|Republic of Lithuania|
Area 65,301 sq.km. The southernmost of the three Baltic states. A flat, arable land with many forests and lakes.
Capital Vilnius 573,200. Urbanites 70 %.
Baltic 71.6%. Lithuanian 2,630,000.
Slavic 27.6%. Russian 300,000; Polish 250,000; Belarusian 55,000; Ukrainian 37,000.
Other 0.8 %. Jews 6,000; Tatars 6,000.
Literacy 98%. Official language Lithuanian. All languages 3. Languages with Scripture 1Bi 1por.
Industrial and agricultural economy whose transition from a Soviet to a Western model has been hampered by the decline of its primary trading partner, Russia. Positive signs of progress. HDI 0.761; 62nd/174. Public debt 12.5% of GNP. Income/person $2,260 (7.2% of USA).
Once a powerful duchy controlling much of West Russia, Belarus and Ukraine. Strong links with Poland. Independent from Russia 1917-1940; occupied by the Soviets 1940-1990. Independent in 1990 as a multi-party democracy, but still struggling with the legacy of 50 years of Communist misrule. Government relationships are improving with dissatisfied Polish and Russian minorities.
Last European nation to be Christianized. Due to strong Polish influence, Catholicism was politically dominant until the Soviet occupation when all faiths were repressed. Religious freedom, but preference shown to Catholics and 8 other traditional religious groups who have constitutional rights that are denied to non-traditional groups, which includes all evangelical churches.
1 Religious freedom in the post-Soviet era has stimulated the growth of the Church, in particular newer groups of charismatics and Pentecostals. Relationships between denominations are better than in most former Soviet states.
1 The Catholic Church plays a key role in Lithuanian society, but it has not yet recovered from years of isolation and persecution, and is unprepared for the challenges of the 21st century. Vatican II reforms and renewal movements are sometimes opposed. Only 14% of Catholics attend church weekly. Younger leadership is pushing for change. There are strong Franciscan, charismatic and evangelical-style networks which are experiencing growth, especially among young people.
b) The Baptists, Pentecostals and Adventists are the most established evangelical groups in Lithuania, but are struggling to come out of a Soviet-era time warp. The hyper-conservatism and defensiveness which enabled them to survive the lean years are now barriers to their growth. Pray that the leadership might see the need for forward progress under the Spirit's guidance.
c) The newer pentecostal and charismatic churches have grown significantly, partly due to ambitious evangelism and outreach. However, in some cases, much of this growth was financed and directed by Western churches, who brought their cultural baggage with them. Pray that a genuinely indigenous expression of Lithuanian Christianity might develop in partnership with, and not under the patronage of, the West.
d) Low level discrimination against evangelical groups exists. Traditional denominations are favoured in terms of land purchasing, zoning, taxation policies, financial support from the state and official registration. Pray that the government might be just and treat all genuine Christian groups with equality.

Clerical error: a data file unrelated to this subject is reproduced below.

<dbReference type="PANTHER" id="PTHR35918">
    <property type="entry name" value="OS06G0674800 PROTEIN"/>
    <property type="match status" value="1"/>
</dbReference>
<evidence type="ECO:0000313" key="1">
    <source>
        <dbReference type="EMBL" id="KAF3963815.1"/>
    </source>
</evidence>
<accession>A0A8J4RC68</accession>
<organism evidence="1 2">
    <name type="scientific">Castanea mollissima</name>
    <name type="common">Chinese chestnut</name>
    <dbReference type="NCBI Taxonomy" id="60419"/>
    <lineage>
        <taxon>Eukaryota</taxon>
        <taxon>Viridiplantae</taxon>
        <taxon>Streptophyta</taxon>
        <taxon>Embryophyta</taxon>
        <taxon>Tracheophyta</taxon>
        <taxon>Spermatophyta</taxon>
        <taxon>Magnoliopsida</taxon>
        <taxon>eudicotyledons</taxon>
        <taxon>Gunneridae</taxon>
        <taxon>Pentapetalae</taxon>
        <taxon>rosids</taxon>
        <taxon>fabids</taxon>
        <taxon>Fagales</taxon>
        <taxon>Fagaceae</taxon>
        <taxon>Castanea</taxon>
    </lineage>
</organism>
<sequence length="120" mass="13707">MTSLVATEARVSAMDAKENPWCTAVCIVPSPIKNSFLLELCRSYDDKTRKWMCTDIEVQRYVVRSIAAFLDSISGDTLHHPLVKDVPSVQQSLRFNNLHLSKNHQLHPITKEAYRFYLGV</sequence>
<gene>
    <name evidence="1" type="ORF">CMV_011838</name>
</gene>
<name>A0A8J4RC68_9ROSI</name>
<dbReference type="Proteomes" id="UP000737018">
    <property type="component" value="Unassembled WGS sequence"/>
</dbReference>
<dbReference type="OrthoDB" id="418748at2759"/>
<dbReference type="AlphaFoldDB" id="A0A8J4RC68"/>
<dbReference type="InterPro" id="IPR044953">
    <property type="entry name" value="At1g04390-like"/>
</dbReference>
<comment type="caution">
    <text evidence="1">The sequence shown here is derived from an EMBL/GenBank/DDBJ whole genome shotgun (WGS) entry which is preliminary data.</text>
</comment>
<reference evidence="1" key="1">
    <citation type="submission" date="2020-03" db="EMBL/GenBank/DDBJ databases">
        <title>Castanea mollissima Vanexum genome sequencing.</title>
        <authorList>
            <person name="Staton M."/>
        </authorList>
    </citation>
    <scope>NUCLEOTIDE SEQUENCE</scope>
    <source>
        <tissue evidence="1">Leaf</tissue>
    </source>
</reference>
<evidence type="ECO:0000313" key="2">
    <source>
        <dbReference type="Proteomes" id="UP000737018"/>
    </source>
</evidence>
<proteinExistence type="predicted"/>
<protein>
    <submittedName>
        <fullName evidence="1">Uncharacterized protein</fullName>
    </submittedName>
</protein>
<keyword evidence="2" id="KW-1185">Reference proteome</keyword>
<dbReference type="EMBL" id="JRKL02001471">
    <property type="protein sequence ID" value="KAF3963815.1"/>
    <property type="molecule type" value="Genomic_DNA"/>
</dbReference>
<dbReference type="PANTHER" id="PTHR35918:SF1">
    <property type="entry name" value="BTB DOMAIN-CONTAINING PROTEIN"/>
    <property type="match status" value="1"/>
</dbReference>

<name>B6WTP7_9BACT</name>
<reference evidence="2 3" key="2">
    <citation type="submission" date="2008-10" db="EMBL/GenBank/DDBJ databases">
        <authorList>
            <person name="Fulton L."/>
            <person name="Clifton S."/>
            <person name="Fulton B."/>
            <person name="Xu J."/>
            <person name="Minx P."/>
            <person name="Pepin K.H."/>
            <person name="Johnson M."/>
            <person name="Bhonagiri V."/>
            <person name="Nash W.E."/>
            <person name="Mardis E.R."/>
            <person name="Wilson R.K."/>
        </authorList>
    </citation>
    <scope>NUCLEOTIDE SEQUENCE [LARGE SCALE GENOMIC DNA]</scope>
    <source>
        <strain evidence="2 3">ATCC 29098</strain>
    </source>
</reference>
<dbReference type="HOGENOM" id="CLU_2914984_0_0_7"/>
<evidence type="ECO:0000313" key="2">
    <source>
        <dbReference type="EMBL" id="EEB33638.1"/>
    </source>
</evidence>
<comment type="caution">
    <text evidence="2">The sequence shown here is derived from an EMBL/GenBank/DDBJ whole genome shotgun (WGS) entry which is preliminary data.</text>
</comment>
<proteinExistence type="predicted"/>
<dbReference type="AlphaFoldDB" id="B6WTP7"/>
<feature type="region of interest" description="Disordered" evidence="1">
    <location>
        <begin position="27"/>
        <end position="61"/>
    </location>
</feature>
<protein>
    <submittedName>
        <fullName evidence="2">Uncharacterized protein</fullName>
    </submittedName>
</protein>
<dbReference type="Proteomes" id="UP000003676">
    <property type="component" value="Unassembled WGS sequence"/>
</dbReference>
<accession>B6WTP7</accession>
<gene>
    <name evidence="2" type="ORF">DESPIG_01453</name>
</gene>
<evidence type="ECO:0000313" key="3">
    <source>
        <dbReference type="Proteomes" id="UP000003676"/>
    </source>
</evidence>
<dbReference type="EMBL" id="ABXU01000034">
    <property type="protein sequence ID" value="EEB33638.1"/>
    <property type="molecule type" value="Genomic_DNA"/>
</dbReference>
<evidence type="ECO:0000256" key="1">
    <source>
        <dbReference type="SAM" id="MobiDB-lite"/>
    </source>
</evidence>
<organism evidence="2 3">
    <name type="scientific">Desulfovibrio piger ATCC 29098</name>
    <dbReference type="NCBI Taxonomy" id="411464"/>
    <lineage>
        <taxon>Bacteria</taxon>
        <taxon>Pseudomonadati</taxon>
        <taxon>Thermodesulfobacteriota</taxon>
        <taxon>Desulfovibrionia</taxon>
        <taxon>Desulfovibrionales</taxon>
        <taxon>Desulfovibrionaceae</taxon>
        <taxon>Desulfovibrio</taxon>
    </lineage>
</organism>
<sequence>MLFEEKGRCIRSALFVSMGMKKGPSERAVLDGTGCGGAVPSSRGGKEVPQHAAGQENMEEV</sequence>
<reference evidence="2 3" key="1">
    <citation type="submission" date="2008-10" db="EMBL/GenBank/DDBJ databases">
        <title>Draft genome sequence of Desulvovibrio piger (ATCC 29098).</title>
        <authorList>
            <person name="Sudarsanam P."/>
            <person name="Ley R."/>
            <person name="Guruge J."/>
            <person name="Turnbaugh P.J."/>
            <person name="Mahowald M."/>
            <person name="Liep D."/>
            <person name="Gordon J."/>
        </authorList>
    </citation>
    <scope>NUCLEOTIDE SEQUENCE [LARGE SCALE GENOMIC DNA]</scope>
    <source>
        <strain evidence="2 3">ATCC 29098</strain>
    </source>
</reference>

3 There is a lack of trained leaders due to the rapid growth of the newer churches and the difficulties of the established denominations. Religious freedom has facilitated the entry of cults and theological error. Solid biblical foundations need to be laid locally. Those leaders who train abroad often do not return, and several who do find themselves out of touch with their home situations. The Catholics have 3 seminaries and 5 faculties in universities; the Lutherans have one. The Pentecostals founded a pastoral, mission-oriented training institute, Vilnius College. Word of Faith and other charismatic groups operate training centres. Another encouraging development is Lithuania Christian College, an inter-denominational Christian liberal arts college. Pray that these institutions may be used to train godly, well-educated and visionary leaders for the nation.
5 Expatriate missions. There are about 25 missionaries ministering long-term in the country, plus 30-60 Western faculty and staff of the Lithuania Christian College. YWAM has a ministry to families through Bible studies, clubs and camps and launched their first Discipleship Training School (DTS) in 2000. Pray for more missionaries to be called to serve in this land, and to serve with commitment and sensitivity.
b) Christian literature. A growing but still very small ministry. Two modern Lithuanian versions of the Bible and 12 other biblical titles have been made available recently. Word of Faith has published about 60 books in Lithuanian and produces a bi-monthly newspaper. There are now 7 Christian publishing organizations.
c) Student ministries. LKSB(IFES) operate in 4 universities. CCCI began ministry in 1993. Youth at the Crossroads has a key ministry in schools bringing Christian ethics to bear on sex education. SU camps have been running since 1997.
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